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Role of echocardiography in infective endocarditis

Nelson B Schiller, MD, FACC, FRCP, FASE
Bryan Ristow, MD, FACC, FASE, FACP
Xiushui Ren, MD
Section Editors
Warren J Manning, MD
William H Gaasch, MD
Deputy Editor
Brian C Downey, MD, FACC


Infection of the endocardium, or lining layer of the heart, can occur on any surface, including valve leaflets, congenital defects, the walls or chordae of the chambers, prosthetic tissue, or the attachment of implanted shunts, conduits, and fistulae. The clinical diagnosis of infective endocarditis (IE) is based upon a combination of features such as positive blood cultures, echocardiographic findings, and other clinical or laboratory criteria (table 1A-B) as specified in the modified Duke criteria [1]. (See "Clinical manifestations and evaluation of adults with suspected native valve endocarditis".)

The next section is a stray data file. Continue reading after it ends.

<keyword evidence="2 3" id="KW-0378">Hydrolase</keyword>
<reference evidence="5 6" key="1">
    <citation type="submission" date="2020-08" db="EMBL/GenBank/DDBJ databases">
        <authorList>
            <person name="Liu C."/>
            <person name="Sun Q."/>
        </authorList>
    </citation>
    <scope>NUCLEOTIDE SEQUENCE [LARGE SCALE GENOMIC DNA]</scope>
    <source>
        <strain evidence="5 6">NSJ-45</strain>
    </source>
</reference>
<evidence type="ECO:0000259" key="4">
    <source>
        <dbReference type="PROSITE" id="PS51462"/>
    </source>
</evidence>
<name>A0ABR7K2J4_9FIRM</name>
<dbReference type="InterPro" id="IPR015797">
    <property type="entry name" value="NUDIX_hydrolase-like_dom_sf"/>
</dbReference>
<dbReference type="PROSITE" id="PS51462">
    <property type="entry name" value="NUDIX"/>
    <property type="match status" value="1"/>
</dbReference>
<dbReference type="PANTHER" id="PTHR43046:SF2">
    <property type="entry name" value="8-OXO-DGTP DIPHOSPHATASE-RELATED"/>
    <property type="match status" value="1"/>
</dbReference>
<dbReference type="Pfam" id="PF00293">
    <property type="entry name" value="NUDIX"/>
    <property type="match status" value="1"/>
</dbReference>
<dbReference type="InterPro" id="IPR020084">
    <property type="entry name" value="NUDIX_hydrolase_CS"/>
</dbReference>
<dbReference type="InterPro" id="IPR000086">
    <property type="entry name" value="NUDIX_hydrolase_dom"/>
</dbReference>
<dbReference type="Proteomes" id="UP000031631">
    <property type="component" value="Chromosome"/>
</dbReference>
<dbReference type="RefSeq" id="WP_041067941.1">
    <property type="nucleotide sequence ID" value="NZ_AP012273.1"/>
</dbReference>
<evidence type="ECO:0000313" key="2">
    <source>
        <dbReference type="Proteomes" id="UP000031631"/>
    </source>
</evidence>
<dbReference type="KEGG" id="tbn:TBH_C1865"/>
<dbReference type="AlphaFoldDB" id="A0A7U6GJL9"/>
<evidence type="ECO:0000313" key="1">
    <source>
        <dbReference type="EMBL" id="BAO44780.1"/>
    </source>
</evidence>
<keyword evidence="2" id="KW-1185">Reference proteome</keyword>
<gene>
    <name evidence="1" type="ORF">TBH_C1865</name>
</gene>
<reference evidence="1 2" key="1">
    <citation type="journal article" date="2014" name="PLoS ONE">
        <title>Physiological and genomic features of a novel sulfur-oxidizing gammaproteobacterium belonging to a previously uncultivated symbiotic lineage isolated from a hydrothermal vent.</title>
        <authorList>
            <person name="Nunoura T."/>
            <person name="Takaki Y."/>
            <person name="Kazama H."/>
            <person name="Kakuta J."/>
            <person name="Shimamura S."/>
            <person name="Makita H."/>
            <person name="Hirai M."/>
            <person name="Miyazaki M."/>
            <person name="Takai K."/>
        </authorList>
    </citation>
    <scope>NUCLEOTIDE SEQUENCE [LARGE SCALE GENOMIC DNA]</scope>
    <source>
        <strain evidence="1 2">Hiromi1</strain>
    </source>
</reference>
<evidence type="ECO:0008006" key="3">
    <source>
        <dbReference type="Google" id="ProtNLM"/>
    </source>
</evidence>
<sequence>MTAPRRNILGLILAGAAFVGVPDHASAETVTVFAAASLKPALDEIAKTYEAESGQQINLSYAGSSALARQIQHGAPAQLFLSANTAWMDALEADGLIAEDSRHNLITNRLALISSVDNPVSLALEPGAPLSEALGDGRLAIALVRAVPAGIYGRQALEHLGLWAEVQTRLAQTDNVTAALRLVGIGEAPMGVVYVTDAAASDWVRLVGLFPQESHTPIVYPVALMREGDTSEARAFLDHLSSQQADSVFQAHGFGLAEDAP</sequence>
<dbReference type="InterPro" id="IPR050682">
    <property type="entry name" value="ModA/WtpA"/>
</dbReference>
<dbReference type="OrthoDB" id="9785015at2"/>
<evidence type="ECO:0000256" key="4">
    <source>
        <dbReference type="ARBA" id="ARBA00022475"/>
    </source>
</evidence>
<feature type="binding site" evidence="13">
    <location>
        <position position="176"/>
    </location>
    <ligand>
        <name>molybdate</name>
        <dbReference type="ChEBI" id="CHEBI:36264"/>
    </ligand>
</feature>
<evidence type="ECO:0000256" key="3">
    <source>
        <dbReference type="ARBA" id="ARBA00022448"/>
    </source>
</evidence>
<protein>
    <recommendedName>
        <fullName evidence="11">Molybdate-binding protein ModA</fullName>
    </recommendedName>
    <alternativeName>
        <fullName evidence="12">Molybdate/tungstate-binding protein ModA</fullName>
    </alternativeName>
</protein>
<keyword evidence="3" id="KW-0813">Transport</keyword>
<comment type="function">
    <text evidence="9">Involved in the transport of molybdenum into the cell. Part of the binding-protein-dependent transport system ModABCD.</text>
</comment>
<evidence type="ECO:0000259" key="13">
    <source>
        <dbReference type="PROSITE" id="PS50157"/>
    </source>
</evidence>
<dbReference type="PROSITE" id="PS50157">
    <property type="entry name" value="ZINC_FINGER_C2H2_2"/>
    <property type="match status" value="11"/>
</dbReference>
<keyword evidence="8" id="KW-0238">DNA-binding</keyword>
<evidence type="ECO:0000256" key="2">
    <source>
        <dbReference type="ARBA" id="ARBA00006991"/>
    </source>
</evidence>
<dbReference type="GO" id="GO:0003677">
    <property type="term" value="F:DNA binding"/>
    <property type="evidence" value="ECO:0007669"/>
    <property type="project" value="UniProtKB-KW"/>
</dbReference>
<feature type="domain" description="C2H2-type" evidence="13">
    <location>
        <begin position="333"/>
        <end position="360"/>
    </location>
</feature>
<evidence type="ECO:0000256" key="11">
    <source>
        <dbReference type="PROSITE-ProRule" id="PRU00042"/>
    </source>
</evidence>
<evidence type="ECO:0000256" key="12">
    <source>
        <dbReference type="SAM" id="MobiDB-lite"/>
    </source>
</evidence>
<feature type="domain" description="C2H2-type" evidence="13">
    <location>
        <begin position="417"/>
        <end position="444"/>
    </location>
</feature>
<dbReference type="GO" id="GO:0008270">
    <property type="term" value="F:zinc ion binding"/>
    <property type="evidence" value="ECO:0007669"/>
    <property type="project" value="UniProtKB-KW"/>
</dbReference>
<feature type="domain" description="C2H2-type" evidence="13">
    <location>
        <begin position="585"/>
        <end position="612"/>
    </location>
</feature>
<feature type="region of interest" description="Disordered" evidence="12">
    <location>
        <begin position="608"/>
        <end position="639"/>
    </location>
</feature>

The use of echocardiography in IE will be reviewed here, with emphasis on the clinical issues of its application and its potential weaknesses and pitfalls. The clinical diagnostic approach to this disorder is discussed separately. (See "Clinical manifestations and evaluation of adults with suspected native valve endocarditis".)


For patients undergoing echocardiography due to suspected infective endocarditis, the goals of the echocardiographic evaluation include:

Determining the underlying anatomy of the valvular structures (and comparing with prior studies, when available)

Determining the presence, location, size, and number of vegetations

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Literature review current through: Nov 2017. | This topic last updated: Jul 27, 2017.
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